Just this week my mum was rostered on to do the Meals on Wheels rounds in our little town, and I went along with her. The experience was eye opening.
The volunteers drive to their local hospital where they are given pre-packed meals – the kind you would imagine people eating in space - which they then deliver to the seniors living around town. Those struggling and vulnerable, who are often bed or housebound – and who may not have any other company for the entire week.
Our first stop was to visit Ken and Sylvie. We crossed the abandoned train tracks that marked the start of their driveway and meandered through some dank puddles up to the house, where Ken was waving from the porch. I’m not sure whether Ken was purposefully leaning against the doorway, or if it was more a necessity. Either way, with his cheeky grin and swagger, he very much looked like an outback Jack Sparrow. When I got out of the car with the basket of food, he laughed and called out to my mum, “I see you’ve brought the muscle along today!”
The next destination was a brick retirement complex where a few elderly people lived – fifty shades of beige, and lacking in character. One shabby man lay sprawled on a couch listening to an old wireless radio – his ballooned tummy rising and falling as he followed along with the cricket score. The man’s eyebrows were so bushy it was hard to tell whether he was awake or not and his stained white singlet left little to the imagination. His tiny house was a mess, and the musty amber-coloured light revealed dust particles summersaulting through the air. The kitchen table was covered in prescription drugs and a jar of strawberry and cream lollies – about the only food source I could see in the house. He barely looked up as we placed his meal on the table. Mum told me later that this guy was a secret millionaire.
My favourite stop on the whole journey was at Mrs Schaffer’s house. At first we didn’t think she was home. We knocked and knocked at the front door, calling out. “Hello! Meals on Wheels!” Silence. Before giving up, we decided to check the back door. Inside the car shed to the side of the cottage were all these half-finished intricate European-style model houses. They were all covered in dust – as if their creator had one day just dropped the chisel and given up. We passed through a white lattice sliding door. It opened into a fairy tale garden with vibrant flowers all vying for the sun’s attention. A path ran in a circle around the centrepiece – which was designed to look like an alpine village – complete with buildings, shops, people and a model train on tracks. It was like nothing I had ever seen before, and still so perfectly manicured. I was immediately transported back to one of my favourite holidays in Lauterbrunnen. Mrs Schaffer came shuffling out at this point, interrupting my daydreaming. She was wearing a roaring forties style dress in a bright floral pattern that nearly disguised her frail frame in the garden. She looked up at us through her thick oversized spectacles, s smiling. “I’m 87!” she declared.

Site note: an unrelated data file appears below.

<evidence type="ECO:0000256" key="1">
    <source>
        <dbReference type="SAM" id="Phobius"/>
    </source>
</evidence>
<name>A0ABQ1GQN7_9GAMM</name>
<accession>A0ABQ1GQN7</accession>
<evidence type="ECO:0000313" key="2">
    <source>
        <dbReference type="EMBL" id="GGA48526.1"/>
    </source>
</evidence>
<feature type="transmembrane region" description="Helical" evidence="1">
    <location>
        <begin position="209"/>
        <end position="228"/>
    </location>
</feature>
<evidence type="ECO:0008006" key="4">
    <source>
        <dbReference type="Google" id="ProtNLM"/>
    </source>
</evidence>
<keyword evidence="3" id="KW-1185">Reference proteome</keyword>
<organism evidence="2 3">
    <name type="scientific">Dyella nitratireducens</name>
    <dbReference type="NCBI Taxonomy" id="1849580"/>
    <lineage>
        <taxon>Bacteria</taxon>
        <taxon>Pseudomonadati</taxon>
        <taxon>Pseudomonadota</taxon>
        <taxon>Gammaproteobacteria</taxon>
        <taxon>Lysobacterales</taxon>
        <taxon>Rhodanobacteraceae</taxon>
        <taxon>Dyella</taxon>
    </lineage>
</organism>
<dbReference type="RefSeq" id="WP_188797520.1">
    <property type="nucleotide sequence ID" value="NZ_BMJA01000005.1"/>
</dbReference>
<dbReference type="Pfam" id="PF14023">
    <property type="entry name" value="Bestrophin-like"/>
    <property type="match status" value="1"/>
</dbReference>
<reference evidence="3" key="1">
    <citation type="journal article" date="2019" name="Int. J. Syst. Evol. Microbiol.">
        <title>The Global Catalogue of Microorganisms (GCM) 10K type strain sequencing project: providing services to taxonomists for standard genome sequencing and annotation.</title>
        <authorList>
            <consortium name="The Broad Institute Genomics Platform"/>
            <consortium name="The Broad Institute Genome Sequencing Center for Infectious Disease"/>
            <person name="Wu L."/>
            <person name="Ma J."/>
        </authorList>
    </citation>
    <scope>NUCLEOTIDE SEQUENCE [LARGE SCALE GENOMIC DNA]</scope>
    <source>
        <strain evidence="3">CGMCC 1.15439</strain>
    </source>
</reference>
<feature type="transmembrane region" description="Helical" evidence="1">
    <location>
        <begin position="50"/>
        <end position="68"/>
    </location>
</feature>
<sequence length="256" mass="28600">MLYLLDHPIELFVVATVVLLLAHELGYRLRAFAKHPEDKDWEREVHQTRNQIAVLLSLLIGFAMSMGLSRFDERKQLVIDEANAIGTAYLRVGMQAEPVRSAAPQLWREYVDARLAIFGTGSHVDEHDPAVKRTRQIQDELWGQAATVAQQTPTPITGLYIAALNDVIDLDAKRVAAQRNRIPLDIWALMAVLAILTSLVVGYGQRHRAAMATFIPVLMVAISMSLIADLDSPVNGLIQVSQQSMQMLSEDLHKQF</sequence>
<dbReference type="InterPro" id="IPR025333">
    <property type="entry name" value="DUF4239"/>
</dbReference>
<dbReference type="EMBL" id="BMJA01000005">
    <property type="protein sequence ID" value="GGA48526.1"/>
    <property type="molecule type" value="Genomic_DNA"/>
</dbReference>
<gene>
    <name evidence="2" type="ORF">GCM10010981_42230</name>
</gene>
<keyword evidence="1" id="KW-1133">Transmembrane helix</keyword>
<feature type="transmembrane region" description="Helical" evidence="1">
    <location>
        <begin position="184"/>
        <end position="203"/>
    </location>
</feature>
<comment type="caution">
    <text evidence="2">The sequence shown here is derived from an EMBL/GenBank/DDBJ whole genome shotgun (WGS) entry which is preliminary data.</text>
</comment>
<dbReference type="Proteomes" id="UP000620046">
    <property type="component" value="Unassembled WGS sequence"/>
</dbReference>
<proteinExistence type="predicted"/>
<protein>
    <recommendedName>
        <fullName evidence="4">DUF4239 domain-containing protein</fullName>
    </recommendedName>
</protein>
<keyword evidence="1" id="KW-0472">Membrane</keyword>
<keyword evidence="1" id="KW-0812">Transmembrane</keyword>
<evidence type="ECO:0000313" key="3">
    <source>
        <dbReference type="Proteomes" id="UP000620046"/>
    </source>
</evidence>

Despite doing a good deed that morning, I was feeling very deflated and melancholy on our way home. And I realised, that aside from that iconic old people talcum powder and medicine smell, all of these people had one glaring factor in common. They were all shut up in their dark houses all day – together in their loneliness.
I felt both sadness, and overwhelming gratitude, for my blessed life filled with beautiful friends and a loving family.
Just like this broad bean & feta hummus with za’atar spiked flatbreads, life is undoubtedly better when it’s shared.
- 2 cups broad beans
- 2 garlic cloves
- 2 teaspoons unhulled tahini
- 1 tablespoon mint sauce
- ½ cup Danish feta cheese
- ¼ cup olive oil x 2
- Salt + pepper
- 1 teaspoon ground cumin seeds
- 1/3 cup lemon juice
- 1 ½ cups wholemeal flour
- 3 tablespoons za’atar dukkah
- Yeast sachet prepared in half cup of warm water
- In a food processor, combine beans, garlic, tahini, mint, feta, ¼ cup olive oil, salt + pepper, cumin and lemon juice until smooth.
- For the flatbreads, prepare yeast as per instructions, but with only half a cup of water.
- In a large bowl, combine flour, za’atar, yeast and remaining olive oil into a dough. Kneed on a floured surface until it comes together.
- Roll into a log and cut into about five pieces. On the floured surface, roll these out thinly with a rolling pin and fry in a non-stick pan until golden brown on either side.